Postmillennialists typically believe that Jesus’ second coming comes after a period when Christianity has flourished.2 As such, postmillennialism sounds optimistic and attractive. These interpreters take the millennium to be a climactic period of success demonstrated by the Gospel advancing. But precisely for this reason it’s difficult to reconcile postmillennialism with certain New Testament teachings. For example, it suggests that Christianity is a relatively easy road – which appears contraryto Acts 14:22. It foresees a time when there isn’t a narrow way to eternal life – which appears to contradict Matthew 7:13-14. It also appears inconsistent with texts such as 2 Timothy 3:1-13 that warn about growing opposition to Christianity in the last days (cf. 2 Thessalonians 2:1-12).
Amillennialists tend to interpret the 1,000-year not as a literal millennium but as a symbolic period for the vindication of God’s people from persecution. This is the age of the kingdom; hence, the millennium is the current time: ‘the present age of the Church between the first and second comings of Christ...’3 Many also believe that the binding of Satan for 1,000 years refers to the limitations placed on Satan by the work of Jesus on Calvary (cf. Matthew 12:25-29). That is, through Jesus’ work, the Spirit helps God’s people to limit Satan from fully deceiving the world. It thus acknowledges that Christ’s present reign is expressed symbolically as the 1,000 years in Revelation 20. Amillennialism is probably the view held by many in non-denominational Churches of Christ.
Another perspective associated with amillennialism views Revelation 20 in light of Satan using the Roman Empire to persecute and kill Christians. According to this view, Babylon, the beasts, and the prostitute all refer to Rome and her emperors. Despite the church looking like it would be destroyed, the visions in Revelation revealed that the church would ultimately prove victorious over Rome as God eventually brought judgment and destruction upon the Roman Empire. The 1,000-year reign of the saints with Christ then symbolically emphasises the victory of those who died for their faith under Rome (20:4-5).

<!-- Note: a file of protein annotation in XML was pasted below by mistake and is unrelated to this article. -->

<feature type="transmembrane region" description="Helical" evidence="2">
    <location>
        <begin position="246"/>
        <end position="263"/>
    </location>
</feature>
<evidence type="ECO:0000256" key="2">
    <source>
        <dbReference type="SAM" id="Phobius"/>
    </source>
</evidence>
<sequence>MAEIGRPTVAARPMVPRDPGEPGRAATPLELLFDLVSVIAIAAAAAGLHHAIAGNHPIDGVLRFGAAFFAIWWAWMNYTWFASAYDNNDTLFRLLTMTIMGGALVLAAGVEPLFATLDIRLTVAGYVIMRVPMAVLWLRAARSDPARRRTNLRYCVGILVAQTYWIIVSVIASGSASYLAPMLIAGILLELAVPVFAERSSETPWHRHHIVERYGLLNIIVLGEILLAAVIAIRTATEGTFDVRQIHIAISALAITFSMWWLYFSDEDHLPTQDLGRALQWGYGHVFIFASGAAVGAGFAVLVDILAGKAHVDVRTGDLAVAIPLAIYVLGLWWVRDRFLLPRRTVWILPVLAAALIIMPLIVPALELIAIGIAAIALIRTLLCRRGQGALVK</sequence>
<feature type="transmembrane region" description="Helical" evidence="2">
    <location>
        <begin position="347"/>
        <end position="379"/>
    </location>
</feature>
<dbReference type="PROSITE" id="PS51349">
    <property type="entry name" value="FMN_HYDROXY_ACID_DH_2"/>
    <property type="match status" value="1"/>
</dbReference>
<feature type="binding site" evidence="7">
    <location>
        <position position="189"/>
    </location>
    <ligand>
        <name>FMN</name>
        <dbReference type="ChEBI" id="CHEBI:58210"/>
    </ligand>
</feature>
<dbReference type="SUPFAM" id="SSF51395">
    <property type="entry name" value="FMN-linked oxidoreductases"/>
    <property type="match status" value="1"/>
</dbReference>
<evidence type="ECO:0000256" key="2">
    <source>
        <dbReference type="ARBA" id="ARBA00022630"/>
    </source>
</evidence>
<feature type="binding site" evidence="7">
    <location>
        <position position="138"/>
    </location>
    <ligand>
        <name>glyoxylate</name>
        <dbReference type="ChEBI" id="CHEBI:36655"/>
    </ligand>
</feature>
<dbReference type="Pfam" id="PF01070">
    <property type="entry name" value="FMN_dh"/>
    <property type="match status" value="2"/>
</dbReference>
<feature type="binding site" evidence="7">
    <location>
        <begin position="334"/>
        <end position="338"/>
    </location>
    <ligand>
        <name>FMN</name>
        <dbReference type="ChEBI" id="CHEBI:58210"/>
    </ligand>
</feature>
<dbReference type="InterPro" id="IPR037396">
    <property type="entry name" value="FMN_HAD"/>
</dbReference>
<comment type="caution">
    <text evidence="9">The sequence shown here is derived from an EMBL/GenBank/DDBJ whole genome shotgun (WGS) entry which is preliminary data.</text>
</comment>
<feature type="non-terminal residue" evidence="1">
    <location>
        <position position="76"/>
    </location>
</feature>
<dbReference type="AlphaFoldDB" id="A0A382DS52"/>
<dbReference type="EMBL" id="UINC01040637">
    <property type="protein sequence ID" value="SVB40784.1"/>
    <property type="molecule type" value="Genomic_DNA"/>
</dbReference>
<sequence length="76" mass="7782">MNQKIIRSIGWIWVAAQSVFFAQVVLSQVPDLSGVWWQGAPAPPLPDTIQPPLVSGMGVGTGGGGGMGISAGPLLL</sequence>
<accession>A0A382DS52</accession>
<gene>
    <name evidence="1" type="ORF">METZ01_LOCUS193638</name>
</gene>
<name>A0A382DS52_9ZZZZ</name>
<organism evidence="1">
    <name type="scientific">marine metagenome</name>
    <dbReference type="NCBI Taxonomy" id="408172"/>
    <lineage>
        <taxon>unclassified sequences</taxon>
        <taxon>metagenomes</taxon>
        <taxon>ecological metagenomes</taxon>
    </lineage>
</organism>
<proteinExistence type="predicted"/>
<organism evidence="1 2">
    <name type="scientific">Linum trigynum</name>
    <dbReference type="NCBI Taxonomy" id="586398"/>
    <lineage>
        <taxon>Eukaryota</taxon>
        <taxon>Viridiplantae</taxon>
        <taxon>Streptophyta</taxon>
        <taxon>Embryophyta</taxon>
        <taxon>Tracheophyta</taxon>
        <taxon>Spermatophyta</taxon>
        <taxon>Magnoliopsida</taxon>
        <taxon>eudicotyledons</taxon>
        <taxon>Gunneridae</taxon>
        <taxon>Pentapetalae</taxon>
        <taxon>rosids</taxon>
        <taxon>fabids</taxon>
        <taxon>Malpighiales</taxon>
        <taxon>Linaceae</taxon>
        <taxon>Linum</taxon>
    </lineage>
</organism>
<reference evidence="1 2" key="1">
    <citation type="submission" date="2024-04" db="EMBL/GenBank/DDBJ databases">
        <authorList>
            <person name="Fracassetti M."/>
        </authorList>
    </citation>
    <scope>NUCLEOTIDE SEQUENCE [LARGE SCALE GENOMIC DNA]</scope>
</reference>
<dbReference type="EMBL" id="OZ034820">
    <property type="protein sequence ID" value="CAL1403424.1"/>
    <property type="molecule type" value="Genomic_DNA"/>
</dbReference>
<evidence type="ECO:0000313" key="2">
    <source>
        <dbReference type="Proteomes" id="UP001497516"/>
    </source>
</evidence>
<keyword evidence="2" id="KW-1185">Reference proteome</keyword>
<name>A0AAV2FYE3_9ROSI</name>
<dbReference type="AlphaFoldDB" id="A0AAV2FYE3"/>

So, what can we conclude if it’s not likely that Revelation 20 refers to Christ reigning for a literal 1,000 years on earth? I believe the millennium is more likely a reference to the current church age or it may refer to the persecution of Christians by the Roman Empire (or both). If so, this means God’s kingdom is already established and that when Jesus returns humanity will immediately face judgment. Scripture tells us that Jesus will appear suddenly, like a thief in the night. When he appears, every eye will see him and every knee will bow at his name (1 Thessalonians 4:13-18; Philippians 2:10-11). Those who rejected the Gospel will go to eternal punishment (2 Thessalonians 1:5-10). The faithful will enjoy eternal life in a new world where they’ll be in the presence of God forever (Philippians 3:20-21).
1 Sam Storms, Kingdom Come: The Amillennial Alternative (Christian Publications, 2019) 135.
2 Kenneth Gentry, “Postmillennialism,” quoted in Storms, Kingdom Come, 363.
3 Storms, Kingdom Come, 424.
Graham Wall is an evangelist based at The Border Church in Albury-Wodonga. He focuses his ministry primarily among churches in Victoria. email@example.com